Opening Day nod? Sale says Peavy, Peavy says Sale

Opening Day nod? Sale says Peavy, Peavy says Sale
CHICAGO -– It's a good thing manager Robin Ventura, pitching coach Don Cooper, general manager Rick Hahn and the rest of their respective staffs will be picking the 2013 White Sox Opening Day starter.

If the decision was left to Jake Peavy and Chris Sale, the debate might linger right up until the first pitch at U.S. Cellular Field on April 1 against the Royals.

"Without a doubt, Jake. Without a doubt," said Sale, speaking of his choice for No. 1 starter during this weekend's SoxFest festivities at the Palmer House Hilton. "You kind of look back on his career and what he's done and look back at last year what he did, not only on the field, but off the field. I look at him as a leader and as kind of a role model for everybody on our pitching staff to look up to."

"I can tell you right now who is going to start Opening Day and that's Chris Sale," Peavy countered in this SoxFest chapter of their mutual admiration society. "Chris Sale is the best starter on this team. Your best starter throws Opening Day. It's special and Chris Sale is the most talented guy on our staff. I hope no other guy on our staff takes offense to that. It is what it is."

Peavy has become a mentor to Sale over the three years they have pitched together. That bond grew stronger in 2012, when the right-handed Peavy bounced back to his previous frontline starter status and Sale proved Cy Young worthy in his first year as a member of the rotation.

When Sale suffered elbow tenderness that temporarily moved him to the bullpen on May 4, Peavy was one of the veterans encouraging one of the game's top young pitching talents not to be a hero when working with pain. Peavy also pushed Sale to take those extra steps to protect the investment that is his left pitching arm while he's young.

There has been too much familiarity with injury for Peavy during parts of four years with the White Sox. But after having his lat muscle reattached during 2010 surgery, Peavy posted an 11-12 record with a 3.32 ERA over 32 starts and 219 innings last season. He struck out 194 and walked 49, leading to a two-year, $29 million extension from the White Sox.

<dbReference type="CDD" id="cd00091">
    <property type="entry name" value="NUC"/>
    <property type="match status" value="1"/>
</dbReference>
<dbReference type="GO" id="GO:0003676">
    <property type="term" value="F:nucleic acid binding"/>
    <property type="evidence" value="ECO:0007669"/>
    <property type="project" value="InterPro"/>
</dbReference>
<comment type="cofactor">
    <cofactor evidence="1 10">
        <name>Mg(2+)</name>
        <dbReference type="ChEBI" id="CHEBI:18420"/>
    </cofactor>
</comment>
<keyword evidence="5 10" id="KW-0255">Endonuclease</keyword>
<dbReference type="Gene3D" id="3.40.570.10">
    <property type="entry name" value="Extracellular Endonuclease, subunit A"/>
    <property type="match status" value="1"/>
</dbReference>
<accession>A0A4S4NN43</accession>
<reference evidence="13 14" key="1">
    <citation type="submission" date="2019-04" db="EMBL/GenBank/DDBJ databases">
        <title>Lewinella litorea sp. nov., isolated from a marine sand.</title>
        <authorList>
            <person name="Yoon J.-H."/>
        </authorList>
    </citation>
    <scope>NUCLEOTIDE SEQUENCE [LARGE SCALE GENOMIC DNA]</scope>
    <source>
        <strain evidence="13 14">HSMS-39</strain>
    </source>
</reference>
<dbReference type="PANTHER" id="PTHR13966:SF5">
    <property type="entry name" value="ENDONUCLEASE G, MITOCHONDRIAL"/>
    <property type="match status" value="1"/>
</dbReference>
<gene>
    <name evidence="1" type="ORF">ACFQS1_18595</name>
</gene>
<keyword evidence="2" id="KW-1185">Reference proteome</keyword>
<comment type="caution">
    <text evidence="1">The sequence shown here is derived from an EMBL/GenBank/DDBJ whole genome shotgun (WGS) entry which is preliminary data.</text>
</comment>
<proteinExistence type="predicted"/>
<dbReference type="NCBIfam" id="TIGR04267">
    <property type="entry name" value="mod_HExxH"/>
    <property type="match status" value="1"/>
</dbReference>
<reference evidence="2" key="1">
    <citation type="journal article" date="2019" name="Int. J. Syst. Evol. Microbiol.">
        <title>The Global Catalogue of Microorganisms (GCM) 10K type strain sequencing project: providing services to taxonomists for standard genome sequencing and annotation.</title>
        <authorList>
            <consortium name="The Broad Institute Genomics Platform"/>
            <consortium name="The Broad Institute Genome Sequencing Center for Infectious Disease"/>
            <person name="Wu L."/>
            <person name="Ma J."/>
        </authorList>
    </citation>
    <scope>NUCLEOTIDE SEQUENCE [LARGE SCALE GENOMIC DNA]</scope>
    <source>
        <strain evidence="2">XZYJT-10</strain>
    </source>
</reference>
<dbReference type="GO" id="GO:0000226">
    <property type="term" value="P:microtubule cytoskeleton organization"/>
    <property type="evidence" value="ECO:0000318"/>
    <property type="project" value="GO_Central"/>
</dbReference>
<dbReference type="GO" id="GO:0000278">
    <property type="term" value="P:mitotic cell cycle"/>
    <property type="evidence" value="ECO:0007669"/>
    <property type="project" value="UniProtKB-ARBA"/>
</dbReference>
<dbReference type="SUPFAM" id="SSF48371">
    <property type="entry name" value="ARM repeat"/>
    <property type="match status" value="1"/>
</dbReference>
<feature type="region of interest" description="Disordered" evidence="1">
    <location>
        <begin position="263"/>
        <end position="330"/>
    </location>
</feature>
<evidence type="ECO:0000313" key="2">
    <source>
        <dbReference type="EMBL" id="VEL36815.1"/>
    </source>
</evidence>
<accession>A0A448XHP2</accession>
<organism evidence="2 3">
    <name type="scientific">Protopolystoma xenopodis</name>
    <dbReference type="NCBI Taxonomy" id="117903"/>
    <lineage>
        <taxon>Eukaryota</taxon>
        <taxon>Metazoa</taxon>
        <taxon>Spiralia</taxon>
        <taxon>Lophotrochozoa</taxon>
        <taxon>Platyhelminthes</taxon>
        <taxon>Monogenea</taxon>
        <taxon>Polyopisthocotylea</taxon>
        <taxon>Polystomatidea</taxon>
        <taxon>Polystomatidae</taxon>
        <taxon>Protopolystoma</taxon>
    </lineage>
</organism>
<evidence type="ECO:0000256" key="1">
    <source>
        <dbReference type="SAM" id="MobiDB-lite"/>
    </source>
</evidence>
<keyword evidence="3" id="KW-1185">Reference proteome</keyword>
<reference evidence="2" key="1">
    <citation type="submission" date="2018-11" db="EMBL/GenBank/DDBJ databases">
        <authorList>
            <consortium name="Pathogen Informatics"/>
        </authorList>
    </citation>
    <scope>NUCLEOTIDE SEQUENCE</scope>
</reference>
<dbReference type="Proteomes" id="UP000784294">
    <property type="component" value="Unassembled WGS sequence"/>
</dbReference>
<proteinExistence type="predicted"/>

Four complete games and one shutout stood out among Peavy's efforts. What caught Sale's attention is the way Peavy handled adversity, losing four straight starts from June 13-June 30, while compiling a 2.70 ERA with two complete games. Peavy dropped 1-0 decisions to Boston on April 28 at home and to the Cardinals in St. Louis on June 13.

"Seeing how he handled that, he didn't point any fingers," said Sale of Peavy. "He didn't blame anybody. He knows that's how it goes sometimes. Seeing someone who puts so much hard work and time and effort into each individual start and to go out there and honestly be great and deal with a loss, he was nothing but professional about it.

"You learn a lot of stuff when people are really great and at the top of the game. But when things don't go their way, you figure out who they are. That was fun to see from him. He's the same guy. He's positive and just kept the ball going, that's his thing.

"Go nine innings, throw a shutout and win a game. Go nine innings, give up one run and lose a game," Sale said. "He has the same mentality. You definitely learn a lot watching what he does and how he prepares before and after."

An equal amount of plaudits come from Peavy for the 23-year-old Sale. In surveying Sale's 17-8 record with a 3.05 ERA (2.30 at home), including an 11-3 record following a White Sox loss that tied him with Cole Hamels for baseball best record in that category, Peavy spoke of the maturity that goes along with the high level of ability.

"A lot of people -- and I do at certain times -- lose fact of how young he is because of how well he carries himself. Just how well-mannered he is and how well he gets it," said Peavy, pointing out how young fatherhood played well in Chris' life, as it did for him. "Chris is a class act and he's going to be someone Chicago will be proud of for a long time.

"I'm certainly going to try to complement him in every which way I can, as is John [Danks] and Gavin [Floyd]," Peavy added.

So, who should start Opening Day, following the last of Mark Buehrle's franchise-record nine starts for the 2011 opener and Danks' first one in 2012? Sale, also in line for his Opening Day debut, won't budge from Peavy, while Peavy, who would be making his fifth overall and first with the White Sox, makes no apologies in thinking Sale is the definitive answer.

Ultimately, the decision for this honor will be made by people above Sale and Peavy's pay grade. Whether it's Sale/Peavy or Peavy/Sale, one agreement can be reached by everyone associated with the White Sox. The organization is thrilled to have this duo at the top of its rotation.

"I'll put our 1-2 up with anybody. I put our 1-through-5 or 1-through-7 up against anybody," Danks said. "We have two true aces at the top and you can't go wrong. Who they go with, I don't know. But whatever order it is, it doesn't matter. We have our two best guys going 1-2."

Scott Merkin is a reporter for MLB.com. Read his blog, Merk's Works, and follow him on Twitter @scottmerkin. This story was not subject to the approval of Major League Baseball or its clubs.